According to the American Academy of Sleep Medicine (AASM), adults need at least 7 hours of sleep a night to maintain good health. However, more than a third of the population fails to meet this goal.
While some people short change their sleep time because of hectic work or social schedules, others suffer from a disorder such as insomnia that interferes with good quality sleep. The hazards of a chronic sleep deficit range from drowsy driving and poor performance to a greater risk for chronic diseases including heart attack, stroke, and diabetes.
The obesity link
Interestingly, there is an increasing amount of research that links lack of regular sleep with weight gain and obesity. The Nurses’ Health Study followed the health habits including their weight, diet, exercise and sleep for roughly 60,000 women over a period of 16 years. None of the participants were obese when the study began. 16 years later it was concluded that those women who slept 5 hours or less per night had a 15 percent higher risk of becoming obese over the years, compared to the women who slept 7 hours per night. The short sleepers also had 30 percent higher risk of gaining 30 pounds over the course of the study. In another analysis of obesity among short sleepers, scientists found that the average BMI dropped .35 points with each additional hour of sleep the individuals reported.
What’s the connection?
There are several possible explanations for the link between sleep and weight. One theory is that short sleepers tend to snack more and take in more total calories. Another aspect is the effect sleep has on brain chemistry. In particular, sleep deprivation may alter the activation of the brain reward systems that control energy intake, judgement, and food choices. In some studies, very short sleepers consumed a smaller variety of foods, ate fewer vegetables, gravitated toward sweet or high-fat food items, and ate more in the evenings. They also tended to have lower insulin sensitivity, a factor that can raise the risk for diabetes. In addition, short sleepers are often chronically tired, which can lead to less physical activity.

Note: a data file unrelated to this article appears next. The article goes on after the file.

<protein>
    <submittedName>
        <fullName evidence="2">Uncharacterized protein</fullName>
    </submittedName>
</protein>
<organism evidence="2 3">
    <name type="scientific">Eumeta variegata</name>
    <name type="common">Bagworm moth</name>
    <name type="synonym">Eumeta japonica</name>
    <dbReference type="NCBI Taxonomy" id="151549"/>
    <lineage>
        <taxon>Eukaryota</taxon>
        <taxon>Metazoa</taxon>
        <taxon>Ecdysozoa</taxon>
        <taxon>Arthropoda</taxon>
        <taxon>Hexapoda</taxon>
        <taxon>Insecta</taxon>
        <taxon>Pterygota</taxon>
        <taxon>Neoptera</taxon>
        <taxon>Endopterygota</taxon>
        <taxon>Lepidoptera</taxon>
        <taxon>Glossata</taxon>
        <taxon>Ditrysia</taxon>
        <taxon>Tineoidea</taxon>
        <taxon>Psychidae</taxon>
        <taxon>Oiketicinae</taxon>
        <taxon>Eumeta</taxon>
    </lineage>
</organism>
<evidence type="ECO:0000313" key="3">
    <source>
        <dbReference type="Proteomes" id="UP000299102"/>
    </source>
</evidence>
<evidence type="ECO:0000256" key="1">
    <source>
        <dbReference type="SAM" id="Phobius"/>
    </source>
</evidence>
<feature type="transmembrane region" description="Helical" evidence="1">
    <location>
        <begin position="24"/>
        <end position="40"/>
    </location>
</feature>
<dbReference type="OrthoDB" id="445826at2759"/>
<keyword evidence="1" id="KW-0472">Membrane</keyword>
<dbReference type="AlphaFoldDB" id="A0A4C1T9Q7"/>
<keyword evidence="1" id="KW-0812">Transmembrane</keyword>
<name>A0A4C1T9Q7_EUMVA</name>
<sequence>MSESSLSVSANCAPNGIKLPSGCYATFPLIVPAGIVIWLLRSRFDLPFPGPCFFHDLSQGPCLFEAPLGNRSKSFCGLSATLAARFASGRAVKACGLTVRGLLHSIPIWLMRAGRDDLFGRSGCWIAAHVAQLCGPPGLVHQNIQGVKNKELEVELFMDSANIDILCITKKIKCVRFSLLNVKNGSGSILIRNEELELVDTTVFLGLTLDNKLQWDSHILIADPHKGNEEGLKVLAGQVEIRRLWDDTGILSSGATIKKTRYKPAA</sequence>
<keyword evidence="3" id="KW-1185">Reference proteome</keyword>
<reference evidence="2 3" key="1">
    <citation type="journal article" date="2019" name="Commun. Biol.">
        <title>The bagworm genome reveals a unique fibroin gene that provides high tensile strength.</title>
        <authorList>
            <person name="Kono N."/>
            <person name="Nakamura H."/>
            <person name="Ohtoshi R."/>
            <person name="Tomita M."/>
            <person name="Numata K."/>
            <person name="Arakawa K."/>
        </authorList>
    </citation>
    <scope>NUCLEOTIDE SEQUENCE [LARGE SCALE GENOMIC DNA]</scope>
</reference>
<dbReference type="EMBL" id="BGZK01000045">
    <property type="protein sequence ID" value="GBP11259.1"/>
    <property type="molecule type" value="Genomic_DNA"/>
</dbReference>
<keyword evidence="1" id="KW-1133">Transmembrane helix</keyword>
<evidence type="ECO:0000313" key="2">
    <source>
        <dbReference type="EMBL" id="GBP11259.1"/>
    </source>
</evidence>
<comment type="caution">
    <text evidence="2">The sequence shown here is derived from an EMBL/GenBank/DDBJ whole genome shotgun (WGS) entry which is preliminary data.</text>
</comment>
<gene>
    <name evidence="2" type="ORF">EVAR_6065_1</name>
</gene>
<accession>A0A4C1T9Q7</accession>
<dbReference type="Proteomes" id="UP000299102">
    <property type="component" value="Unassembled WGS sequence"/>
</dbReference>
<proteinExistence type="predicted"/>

Weekend sleep not a cure
It is tempting to think that sleeping in on weekends can repair a weekday sleep deficit. Unfortunately, the metabolic problems caused by lack of sleep, appear to return if you remain chronically sleep deprived. Researchers found that even when 5-hour-a-night sleepers were allowed to sleep 10 or more hours on weekends, their bodies still had problems regulating blood sugar.
Tips for a good night’s sleep
If you find yourself in a cycle of poor sleep, your first step is to look at your lifestyle factors that may be to blame. Try to avoid big meals or spicy food within 2 or 3 hours of going to bed. Drinking alcohol or caffeine too late in the day can also disrupt sleep cycles. Other things you can do for better quality sleep include going to bed and waking up at the same time each day and keeping your bedroom cool, dark, and comfortable. It’s also a good idea to replace “screen time” with relaxing activities such as taking a bath or reading before turning out the lights.
So let’s recap
Getting less than the recommended 7 to 9 hours of sleep each night disrupts your metabolism and can lead to obesity. Short sleepers tend to snack more and consume less healthy foods than people who get adequate sleep. You can help yourself avoid excess weight gain and lower your risk of chronic disease by making it a habit to regularly get enough good quality sleep each night.